The UK Parliament, Facebook, Twitter, and Cyberbullying
A UK politician is leading the charge to take on Internet trolls and cyberbullies using social media to publish their harassment. How? He wants to change the UK’s Malicious Communications Act.
According to reports, in recent days, MP Steven Rotheram led a rousing parliamentary debate concerning Internet trolls. He was trying to convince his countrymen to change the Malicious Communications Act, by adding specific language for social media websites like Facebook and Twitter.
Rotheram is a member of the British Labour Party and served as an MP (Member of Parliament) for both Liverpool and Walton. Elected in 2010, Rotheram currently holds a seat on the Culture, Media and Sport Committee of Parliament.
Rotheram has always been passion about cybercrime; his desire to take on Internet trolls is not new. In fact, he has spent around 12 months researching the facts as well as conducting high-level meetings with leading prosecutors.
On Monday, Rotheram was not shy about expressing his opinion about Internet trolls to parliament.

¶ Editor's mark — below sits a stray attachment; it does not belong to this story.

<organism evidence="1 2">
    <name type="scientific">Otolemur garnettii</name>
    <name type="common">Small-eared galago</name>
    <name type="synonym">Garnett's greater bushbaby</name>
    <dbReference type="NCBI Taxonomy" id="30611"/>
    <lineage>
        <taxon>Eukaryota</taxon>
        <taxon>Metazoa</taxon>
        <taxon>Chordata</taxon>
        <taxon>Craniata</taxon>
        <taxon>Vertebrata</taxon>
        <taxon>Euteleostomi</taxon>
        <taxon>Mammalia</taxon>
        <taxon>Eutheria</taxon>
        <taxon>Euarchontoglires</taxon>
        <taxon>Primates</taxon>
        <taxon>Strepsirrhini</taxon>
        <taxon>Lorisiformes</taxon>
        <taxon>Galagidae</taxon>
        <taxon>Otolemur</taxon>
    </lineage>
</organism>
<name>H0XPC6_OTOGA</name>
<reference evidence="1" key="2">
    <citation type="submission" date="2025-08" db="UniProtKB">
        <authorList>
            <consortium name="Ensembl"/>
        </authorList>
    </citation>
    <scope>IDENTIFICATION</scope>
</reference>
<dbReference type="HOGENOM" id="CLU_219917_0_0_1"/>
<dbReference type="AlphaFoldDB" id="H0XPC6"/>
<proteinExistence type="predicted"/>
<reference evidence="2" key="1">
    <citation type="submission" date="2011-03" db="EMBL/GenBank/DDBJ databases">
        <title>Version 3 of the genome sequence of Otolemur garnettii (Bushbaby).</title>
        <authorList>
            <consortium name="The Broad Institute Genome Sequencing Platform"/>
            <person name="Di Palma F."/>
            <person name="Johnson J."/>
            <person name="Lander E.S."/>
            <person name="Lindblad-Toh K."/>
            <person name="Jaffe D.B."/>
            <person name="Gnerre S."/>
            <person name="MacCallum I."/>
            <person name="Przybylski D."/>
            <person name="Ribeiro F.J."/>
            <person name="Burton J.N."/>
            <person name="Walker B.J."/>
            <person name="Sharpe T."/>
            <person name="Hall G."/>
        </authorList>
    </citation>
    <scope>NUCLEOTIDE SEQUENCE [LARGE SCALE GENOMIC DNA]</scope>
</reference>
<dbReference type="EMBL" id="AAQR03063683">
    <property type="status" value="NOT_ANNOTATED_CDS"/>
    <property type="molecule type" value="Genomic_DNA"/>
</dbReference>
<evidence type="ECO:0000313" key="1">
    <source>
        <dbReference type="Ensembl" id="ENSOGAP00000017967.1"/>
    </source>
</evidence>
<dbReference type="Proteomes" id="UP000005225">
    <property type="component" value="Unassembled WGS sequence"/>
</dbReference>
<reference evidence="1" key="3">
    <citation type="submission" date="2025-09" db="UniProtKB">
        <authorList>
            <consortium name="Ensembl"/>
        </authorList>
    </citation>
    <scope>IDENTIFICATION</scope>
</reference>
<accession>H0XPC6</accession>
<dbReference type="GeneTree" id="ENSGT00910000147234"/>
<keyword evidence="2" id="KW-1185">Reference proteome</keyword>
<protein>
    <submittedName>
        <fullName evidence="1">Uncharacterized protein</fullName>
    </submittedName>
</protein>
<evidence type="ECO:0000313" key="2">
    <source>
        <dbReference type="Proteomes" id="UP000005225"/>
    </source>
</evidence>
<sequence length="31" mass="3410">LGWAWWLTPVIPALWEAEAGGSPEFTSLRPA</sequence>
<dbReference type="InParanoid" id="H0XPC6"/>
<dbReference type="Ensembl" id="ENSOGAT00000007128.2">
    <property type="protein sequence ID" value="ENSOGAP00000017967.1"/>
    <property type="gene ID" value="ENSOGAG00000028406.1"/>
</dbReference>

“When our predecessors were putting down these bills they did not envisage that sickos would use these new inventions for these purposes. No-one wants to deny anyone the opportunity of freedom of speech, but with that freedom comes responsibility. You shouldn’t say things through the anonymity of a computer that you wouldn’t say face to face,” he told the Liverpool Echo.
The issue of Georgia Varley was raised. After she died by falling under a train, her Facebook account was hijacked, then used for abuse and mischief. A lot of the trolls on the hijacked Facebook site didn’t even know Georgia; some were even from other countries.
Facebook released a statement saying, “it is against Facebook’s rules to intimidate or harass others, and we provide everyone with the tools to report such content. When abuse is reported to us, we react swiftly, and we will disable accounts that are found to be in breach of our terms.”
The Liverpool Echo went as far as naming some of the pseudonyms in an attempt to publicly shame the guilty. Similar incidents after the Hillsborough disaster prompted Rotheram to speak with Facebook officials about the problem, saying they needed to combat the problem of Internet trolls and cyberbullying more forcefully.
Rotheram did say that existing laws – the Malicious Communications Act (MCA) mainly – could be used to prosecute in cyber abuse cases, but cautioned that the legislation needs new language to keep up with the rapidly changing online landscape.
The MCA states that sending messages that are “grossly offensive or of an indecent, obscene or menacing character” can be classed as an offense under the law.
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